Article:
I am presuming most people who are reading are former Academic Jungle enthusiasts, but I might be mistaken. While stats say that people do read, I get considerably fewer comments than I used to over at Academic Jungle, even on posts that do solicit reader input. That puzzles me! And being puzzled means I have to investigate, which I will do by, ironically, soliciting even more reader input!

Dear reader, tell us about yourself — are you an academic (student, postdoc, prof, lecturer, administrator)?  If you read regularly but don’t comment, what would help you comment more? Anything in particular you like or dislike about Xykademiqz? If you commented over at Academic Jungle but don’t comment quite as much any more, what do you feel has changed? Is the commenting interface uninviting? Do you feel the posts are different? Any other thoughts?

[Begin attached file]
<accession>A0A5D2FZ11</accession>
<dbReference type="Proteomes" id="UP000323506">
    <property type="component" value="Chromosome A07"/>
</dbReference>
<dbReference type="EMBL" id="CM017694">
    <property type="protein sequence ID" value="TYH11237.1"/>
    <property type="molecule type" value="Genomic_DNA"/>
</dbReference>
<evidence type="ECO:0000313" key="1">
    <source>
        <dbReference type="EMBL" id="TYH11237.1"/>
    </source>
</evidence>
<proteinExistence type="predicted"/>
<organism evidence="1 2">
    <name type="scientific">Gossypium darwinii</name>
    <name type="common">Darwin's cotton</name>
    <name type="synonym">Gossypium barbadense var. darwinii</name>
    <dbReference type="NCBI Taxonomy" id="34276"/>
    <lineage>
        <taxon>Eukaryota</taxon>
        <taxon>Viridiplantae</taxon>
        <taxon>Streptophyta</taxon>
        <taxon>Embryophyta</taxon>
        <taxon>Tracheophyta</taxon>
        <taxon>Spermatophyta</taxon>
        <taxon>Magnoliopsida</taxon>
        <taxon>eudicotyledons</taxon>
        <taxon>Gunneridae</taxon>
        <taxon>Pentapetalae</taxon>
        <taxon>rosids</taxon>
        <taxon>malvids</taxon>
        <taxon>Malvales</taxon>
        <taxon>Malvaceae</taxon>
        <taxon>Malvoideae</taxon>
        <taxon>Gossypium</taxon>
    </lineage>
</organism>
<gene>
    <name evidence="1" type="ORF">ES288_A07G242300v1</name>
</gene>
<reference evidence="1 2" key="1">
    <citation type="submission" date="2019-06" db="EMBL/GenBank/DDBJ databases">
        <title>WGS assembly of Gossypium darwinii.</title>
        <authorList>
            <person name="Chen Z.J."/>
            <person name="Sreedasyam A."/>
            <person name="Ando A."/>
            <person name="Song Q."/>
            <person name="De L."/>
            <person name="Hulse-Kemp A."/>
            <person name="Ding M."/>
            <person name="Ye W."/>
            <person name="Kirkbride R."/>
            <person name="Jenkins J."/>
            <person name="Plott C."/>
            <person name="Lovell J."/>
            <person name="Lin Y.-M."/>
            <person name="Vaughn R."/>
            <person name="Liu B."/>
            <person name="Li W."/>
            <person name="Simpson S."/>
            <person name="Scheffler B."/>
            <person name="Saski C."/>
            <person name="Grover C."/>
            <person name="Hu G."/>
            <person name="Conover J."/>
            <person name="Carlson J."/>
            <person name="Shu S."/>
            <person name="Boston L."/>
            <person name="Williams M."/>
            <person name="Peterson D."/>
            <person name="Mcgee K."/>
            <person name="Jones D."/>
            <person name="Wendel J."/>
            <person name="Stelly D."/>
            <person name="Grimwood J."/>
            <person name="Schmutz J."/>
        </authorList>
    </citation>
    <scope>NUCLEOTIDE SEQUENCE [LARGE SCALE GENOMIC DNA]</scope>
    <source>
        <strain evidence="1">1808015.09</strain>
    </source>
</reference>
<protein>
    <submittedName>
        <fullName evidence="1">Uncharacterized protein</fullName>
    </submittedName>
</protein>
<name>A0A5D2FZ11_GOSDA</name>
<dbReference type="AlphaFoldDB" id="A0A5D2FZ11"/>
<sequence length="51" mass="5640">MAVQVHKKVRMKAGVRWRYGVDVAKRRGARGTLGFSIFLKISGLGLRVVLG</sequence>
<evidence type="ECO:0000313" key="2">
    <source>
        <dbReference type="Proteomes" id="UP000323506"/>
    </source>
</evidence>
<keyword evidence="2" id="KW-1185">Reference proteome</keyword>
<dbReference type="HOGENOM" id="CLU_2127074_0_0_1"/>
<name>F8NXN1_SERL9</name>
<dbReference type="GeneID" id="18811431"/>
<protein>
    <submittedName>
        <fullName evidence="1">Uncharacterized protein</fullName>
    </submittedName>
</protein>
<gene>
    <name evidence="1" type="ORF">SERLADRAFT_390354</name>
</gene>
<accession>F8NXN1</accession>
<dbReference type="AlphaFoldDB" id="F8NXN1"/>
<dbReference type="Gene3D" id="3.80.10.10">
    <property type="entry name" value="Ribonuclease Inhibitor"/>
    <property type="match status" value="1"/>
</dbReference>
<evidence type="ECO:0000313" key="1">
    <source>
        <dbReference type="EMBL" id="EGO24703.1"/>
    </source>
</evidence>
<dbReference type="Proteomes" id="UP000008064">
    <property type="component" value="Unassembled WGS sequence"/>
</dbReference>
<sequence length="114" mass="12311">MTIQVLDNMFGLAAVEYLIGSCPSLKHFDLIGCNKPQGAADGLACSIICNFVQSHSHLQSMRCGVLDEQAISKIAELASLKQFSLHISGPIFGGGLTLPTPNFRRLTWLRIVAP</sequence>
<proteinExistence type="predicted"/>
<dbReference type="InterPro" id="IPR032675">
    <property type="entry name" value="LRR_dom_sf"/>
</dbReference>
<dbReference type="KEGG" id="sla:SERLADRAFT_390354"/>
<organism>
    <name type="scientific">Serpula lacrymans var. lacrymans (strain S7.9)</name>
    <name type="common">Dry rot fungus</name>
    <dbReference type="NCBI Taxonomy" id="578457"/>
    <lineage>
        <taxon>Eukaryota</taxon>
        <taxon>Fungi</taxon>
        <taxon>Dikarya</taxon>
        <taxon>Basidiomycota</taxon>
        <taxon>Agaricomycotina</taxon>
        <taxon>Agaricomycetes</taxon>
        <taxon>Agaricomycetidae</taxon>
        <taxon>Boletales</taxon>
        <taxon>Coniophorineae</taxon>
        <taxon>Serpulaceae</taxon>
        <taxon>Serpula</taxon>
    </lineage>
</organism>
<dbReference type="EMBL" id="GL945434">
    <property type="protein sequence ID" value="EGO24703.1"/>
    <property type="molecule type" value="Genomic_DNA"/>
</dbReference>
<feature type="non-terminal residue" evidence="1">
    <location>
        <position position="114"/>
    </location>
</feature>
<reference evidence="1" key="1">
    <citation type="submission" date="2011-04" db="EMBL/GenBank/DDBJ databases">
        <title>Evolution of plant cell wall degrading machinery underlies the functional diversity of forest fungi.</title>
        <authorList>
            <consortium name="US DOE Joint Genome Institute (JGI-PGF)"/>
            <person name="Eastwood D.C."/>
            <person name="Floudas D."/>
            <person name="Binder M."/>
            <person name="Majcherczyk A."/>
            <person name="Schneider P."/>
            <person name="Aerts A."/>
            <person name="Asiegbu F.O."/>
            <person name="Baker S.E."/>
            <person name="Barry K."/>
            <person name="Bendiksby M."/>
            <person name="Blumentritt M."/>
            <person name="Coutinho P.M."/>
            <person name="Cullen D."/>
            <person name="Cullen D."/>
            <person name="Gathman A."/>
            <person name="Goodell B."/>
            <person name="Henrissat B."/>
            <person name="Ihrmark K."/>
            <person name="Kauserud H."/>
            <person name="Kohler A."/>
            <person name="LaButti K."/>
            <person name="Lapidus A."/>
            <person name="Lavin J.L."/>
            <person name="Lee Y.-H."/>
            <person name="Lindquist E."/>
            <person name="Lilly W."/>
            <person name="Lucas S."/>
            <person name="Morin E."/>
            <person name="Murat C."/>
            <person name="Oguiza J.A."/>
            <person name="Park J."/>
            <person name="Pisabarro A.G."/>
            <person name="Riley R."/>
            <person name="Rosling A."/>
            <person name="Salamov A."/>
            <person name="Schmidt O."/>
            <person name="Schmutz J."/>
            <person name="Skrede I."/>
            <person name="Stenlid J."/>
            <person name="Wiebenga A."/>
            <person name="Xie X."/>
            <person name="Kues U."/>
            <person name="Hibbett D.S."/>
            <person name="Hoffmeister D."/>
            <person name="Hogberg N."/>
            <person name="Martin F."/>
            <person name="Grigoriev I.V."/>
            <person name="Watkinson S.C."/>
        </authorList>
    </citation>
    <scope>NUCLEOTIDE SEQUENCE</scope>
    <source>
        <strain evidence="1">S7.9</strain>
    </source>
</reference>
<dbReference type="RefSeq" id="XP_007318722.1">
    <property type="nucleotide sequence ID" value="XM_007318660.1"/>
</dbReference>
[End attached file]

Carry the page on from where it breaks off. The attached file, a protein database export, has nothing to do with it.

In case you don’t feel like commenting,  here are some polls!

Following Up with New Connections

In a comment to my recent post, “Musings on Networking,” TheGrinch asked:

Any advice on how to follow up / be in touch with new connections?

How to follow up depends a little on what type of interaction you had. With some people you just had a nice brief chat, but you didn’t connect either professionally or personally. I would say you don’t have to follow up with them at all, just be friendly if you meet them again somewhere in the future.

If you connected with someone personally, like if you are both grad students and went bar-hopping, then just do the usual friendly stuff that you young folks do :): email, text, Facebook, tweet. Whatever feels comfortable.

But if you connected with someone mostly professionally, if you do similar research, that’s actually quite easy because scientists are huge geeks in the best sense of the word: they are passionate about their work and LOVE to find someone else who shares their passion. In this case, a few days after the conference, I usually send an email saying something like this (unless I get a similar email from the other party first!):

Hi NewSciBuddy,